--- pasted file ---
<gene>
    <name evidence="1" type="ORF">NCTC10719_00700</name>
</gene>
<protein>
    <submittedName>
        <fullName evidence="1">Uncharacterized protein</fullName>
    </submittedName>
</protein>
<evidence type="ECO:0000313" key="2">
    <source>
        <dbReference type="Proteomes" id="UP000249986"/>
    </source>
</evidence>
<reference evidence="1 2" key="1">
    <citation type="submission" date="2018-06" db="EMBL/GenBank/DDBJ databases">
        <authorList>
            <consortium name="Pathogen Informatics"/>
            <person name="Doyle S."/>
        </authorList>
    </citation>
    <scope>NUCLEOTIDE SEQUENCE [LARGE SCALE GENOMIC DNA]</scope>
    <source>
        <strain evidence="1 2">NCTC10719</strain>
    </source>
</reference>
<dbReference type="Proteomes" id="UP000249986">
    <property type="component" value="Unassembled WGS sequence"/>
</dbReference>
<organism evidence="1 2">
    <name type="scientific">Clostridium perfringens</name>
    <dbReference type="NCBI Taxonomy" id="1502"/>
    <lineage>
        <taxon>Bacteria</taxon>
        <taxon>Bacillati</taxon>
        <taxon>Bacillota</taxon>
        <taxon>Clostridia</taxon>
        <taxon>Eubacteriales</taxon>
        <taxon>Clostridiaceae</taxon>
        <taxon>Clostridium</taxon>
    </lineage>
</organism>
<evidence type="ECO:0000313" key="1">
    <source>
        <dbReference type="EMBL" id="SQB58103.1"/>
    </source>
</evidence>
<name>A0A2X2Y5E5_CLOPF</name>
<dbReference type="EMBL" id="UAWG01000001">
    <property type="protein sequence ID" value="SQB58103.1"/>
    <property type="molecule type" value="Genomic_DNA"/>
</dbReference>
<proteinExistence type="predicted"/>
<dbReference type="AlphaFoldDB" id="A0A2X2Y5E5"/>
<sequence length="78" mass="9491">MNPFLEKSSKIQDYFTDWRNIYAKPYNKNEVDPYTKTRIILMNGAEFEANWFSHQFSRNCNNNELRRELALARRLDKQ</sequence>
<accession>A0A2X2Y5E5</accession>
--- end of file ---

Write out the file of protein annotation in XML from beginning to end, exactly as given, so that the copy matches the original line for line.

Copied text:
<gene>
    <name evidence="1" type="ORF">NCTC10719_00700</name>
</gene>
<protein>
    <submittedName>
        <fullName evidence="1">Uncharacterized protein</fullName>
    </submittedName>
</protein>
<evidence type="ECO:0000313" key="2">
    <source>
        <dbReference type="Proteomes" id="UP000249986"/>
    </source>
</evidence>
<reference evidence="1 2" key="1">
    <citation type="submission" date="2018-06" db="EMBL/GenBank/DDBJ databases">
        <authorList>
            <consortium name="Pathogen Informatics"/>
            <person name="Doyle S."/>
        </authorList>
    </citation>
    <scope>NUCLEOTIDE SEQUENCE [LARGE SCALE GENOMIC DNA]</scope>
    <source>
        <strain evidence="1 2">NCTC10719</strain>
    </source>
</reference>
<dbReference type="Proteomes" id="UP000249986">
    <property type="component" value="Unassembled WGS sequence"/>
</dbReference>
<organism evidence="1 2">
    <name type="scientific">Clostridium perfringens</name>
    <dbReference type="NCBI Taxonomy" id="1502"/>
    <lineage>
        <taxon>Bacteria</taxon>
        <taxon>Bacillati</taxon>
        <taxon>Bacillota</taxon>
        <taxon>Clostridia</taxon>
        <taxon>Eubacteriales</taxon>
        <taxon>Clostridiaceae</taxon>
        <taxon>Clostridium</taxon>
    </lineage>
</organism>
<evidence type="ECO:0000313" key="1">
    <source>
        <dbReference type="EMBL" id="SQB58103.1"/>
    </source>
</evidence>
<name>A0A2X2Y5E5_CLOPF</name>
<dbReference type="EMBL" id="UAWG01000001">
    <property type="protein sequence ID" value="SQB58103.1"/>
    <property type="molecule type" value="Genomic_DNA"/>
</dbReference>
<proteinExistence type="predicted"/>
<dbReference type="AlphaFoldDB" id="A0A2X2Y5E5"/>
<sequence length="78" mass="9491">MNPFLEKSSKIQDYFTDWRNIYAKPYNKNEVDPYTKTRIILMNGAEFEANWFSHQFSRNCNNNELRRELALARRLDKQ</sequence>
<accession>A0A2X2Y5E5</accession>